Rail Industry Focus


A mutually beneficial supply chain

Source: RTM August/September

A complex supply chain and a new control period provide opportunities for solution-focused SMEs, argues Rob Morton, supply chain operations director for Network Rail.

Our suppliers have a vital part to play in running Britain’s railway as Network Rail becomes more customer-focused and service-driven. We are devolving further to become more responsive. There is a stronger focus on performance, and our teams are working hand in hand with suppliers to achieve this. Improving passengers’ experience is pivotal to all we do, and suppliers who adopt the same ethos are most likely to succeed in winning business from Network Rail. 

For the next five years, Network Rail has a projected third-party spend of £30.9bn to cover renewals, capital works, goods and services. In Route Services, Network Rail’s central directorate that supplies to the routes and regions, we spent around £3bn with the supply chain in 2018/19. Control Period 6 (CP6) is a land of opportunity and not only because of this spend. The railway has arguably Britain’s most complex supply chain, working 24/7/365, often in hard-to-reach places, impacting millions of customers and with multiple stakeholders. This brings challenges but also enormous possibilities.

Network Rail’s route businesses need confidence that the services they use are reliable, flexible and value for money. In supply chain operations we are aiming for ‘double 9s’, or 99% service as a minimum for everything we do. We need supplier partners who can tangibly demonstrate this. That doesn’t mean solely organisations who are big, traditional suppliers to the rail industry. Of course we will continue working with such organisations. But just as important are SMEs and companies new to this sector. We welcome new insight, new technology and new thinking to the railway. As for smaller companies, we are looking to target a minimum of 33 per cent of our spend with SMEs by 2022 – ideally organisations who can work locally with our regional teams.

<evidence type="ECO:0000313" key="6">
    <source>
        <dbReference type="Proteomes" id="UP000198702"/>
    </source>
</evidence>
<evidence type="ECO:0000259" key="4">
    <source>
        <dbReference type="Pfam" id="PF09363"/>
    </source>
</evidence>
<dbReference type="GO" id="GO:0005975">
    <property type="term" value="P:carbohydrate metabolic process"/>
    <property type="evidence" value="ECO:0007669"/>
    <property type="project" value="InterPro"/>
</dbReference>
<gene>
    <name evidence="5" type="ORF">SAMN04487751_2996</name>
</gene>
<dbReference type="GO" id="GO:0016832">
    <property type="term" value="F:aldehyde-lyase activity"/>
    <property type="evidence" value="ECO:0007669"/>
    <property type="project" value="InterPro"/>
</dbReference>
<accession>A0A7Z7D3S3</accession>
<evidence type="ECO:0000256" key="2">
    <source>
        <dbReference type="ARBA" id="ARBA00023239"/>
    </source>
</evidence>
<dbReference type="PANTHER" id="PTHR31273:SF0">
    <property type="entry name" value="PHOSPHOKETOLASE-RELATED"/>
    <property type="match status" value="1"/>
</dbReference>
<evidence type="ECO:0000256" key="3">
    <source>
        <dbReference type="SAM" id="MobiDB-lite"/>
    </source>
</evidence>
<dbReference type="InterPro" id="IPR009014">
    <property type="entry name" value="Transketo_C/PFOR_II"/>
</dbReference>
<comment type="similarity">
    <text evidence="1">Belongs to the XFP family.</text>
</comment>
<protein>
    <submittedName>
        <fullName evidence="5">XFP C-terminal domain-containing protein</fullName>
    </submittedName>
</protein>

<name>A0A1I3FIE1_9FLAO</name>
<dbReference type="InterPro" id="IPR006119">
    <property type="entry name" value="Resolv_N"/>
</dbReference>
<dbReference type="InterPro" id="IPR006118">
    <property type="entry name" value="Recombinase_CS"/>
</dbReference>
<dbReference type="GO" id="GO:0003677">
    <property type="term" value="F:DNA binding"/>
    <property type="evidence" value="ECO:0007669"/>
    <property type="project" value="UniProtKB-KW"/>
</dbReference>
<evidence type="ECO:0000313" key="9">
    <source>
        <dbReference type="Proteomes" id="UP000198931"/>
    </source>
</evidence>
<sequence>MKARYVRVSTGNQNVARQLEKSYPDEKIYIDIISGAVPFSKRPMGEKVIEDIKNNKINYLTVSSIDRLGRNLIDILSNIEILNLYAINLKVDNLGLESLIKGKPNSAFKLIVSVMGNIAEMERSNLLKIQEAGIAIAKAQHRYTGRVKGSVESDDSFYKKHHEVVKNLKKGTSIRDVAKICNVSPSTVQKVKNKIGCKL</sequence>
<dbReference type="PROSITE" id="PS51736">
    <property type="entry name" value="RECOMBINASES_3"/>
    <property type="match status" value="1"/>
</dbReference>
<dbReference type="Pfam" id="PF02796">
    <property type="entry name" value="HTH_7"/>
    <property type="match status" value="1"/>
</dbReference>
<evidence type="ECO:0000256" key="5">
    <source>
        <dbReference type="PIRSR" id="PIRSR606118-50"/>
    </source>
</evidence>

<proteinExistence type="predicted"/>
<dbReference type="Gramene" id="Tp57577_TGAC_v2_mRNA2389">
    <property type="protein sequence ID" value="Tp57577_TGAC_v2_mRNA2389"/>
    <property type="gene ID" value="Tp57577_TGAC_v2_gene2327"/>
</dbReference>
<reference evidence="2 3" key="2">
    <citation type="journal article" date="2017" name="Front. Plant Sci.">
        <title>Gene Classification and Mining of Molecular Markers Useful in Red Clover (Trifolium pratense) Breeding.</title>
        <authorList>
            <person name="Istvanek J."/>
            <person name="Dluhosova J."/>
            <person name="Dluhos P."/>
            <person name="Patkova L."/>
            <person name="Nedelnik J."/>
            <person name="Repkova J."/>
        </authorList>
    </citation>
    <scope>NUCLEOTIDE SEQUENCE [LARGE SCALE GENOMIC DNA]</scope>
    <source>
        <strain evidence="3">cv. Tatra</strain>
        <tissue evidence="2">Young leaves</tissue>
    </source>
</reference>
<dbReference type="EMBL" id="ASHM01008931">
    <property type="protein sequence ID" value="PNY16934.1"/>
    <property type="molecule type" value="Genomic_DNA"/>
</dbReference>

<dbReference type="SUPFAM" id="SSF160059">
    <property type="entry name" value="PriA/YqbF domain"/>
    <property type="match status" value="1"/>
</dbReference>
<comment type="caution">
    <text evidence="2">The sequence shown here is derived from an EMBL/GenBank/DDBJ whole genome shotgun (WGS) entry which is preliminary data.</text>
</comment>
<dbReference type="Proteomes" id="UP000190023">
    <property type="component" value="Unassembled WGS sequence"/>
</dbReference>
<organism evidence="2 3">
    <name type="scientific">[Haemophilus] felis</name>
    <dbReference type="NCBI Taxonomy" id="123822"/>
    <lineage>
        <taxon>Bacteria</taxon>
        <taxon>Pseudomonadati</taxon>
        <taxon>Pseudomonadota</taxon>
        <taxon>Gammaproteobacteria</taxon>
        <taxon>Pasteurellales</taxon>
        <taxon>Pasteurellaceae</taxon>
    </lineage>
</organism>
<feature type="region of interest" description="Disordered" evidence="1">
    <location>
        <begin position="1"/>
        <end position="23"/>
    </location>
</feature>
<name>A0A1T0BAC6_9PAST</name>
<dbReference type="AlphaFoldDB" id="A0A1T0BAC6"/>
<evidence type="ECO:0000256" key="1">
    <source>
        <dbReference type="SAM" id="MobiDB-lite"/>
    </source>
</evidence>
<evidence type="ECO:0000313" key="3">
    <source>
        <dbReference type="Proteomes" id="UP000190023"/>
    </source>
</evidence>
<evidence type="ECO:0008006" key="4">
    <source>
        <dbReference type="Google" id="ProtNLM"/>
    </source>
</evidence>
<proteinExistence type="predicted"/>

Our new road fleet contract is one example of how we can support local supply chains. We have the eighth largest road fleet in the country, and as of August this year we moved from 16 separate central contracts to a one-stop-shop for integrated road fleet management with Hitachi Capital. That could look like another big central contract. But Hitachi Capital will use hundreds of local smaller garages and repair agents to keep our road fleet in excellent condition. A key objective of that deal was to maximise the use of local SMEs. 

New deals must be mutually beneficial to maximise longevity and successful delivery. There is not enough ‘skin in the game’ for our suppliers. Suppliers have previously told me that we were difficult to trade with, and we have listened to this feedback. We are putting this right but still have much to do.

We are removing barriers that have made it difficult to work with us. For low-value and low-risk procurements we are removing 50% of pre-qualification questions. We will also remove requirements for parent company guarantees and the obligation to meet a financial strength threshold. We have published a pipeline of procurement for CP6 and have clearer instructions for participants as well as a fair payment charter. Contract lengths are also changing, with some traditional five-year framework contracts switching to longer deals. We can move away from the five-year cycle and allow suppliers the freedom to fund investments and capital purchases in a way that is easier for them.

I invite suppliers to work with us, prioritising network service performance for passengers and freight operators. Those who do have a great opportunity and I look forward to working with them.


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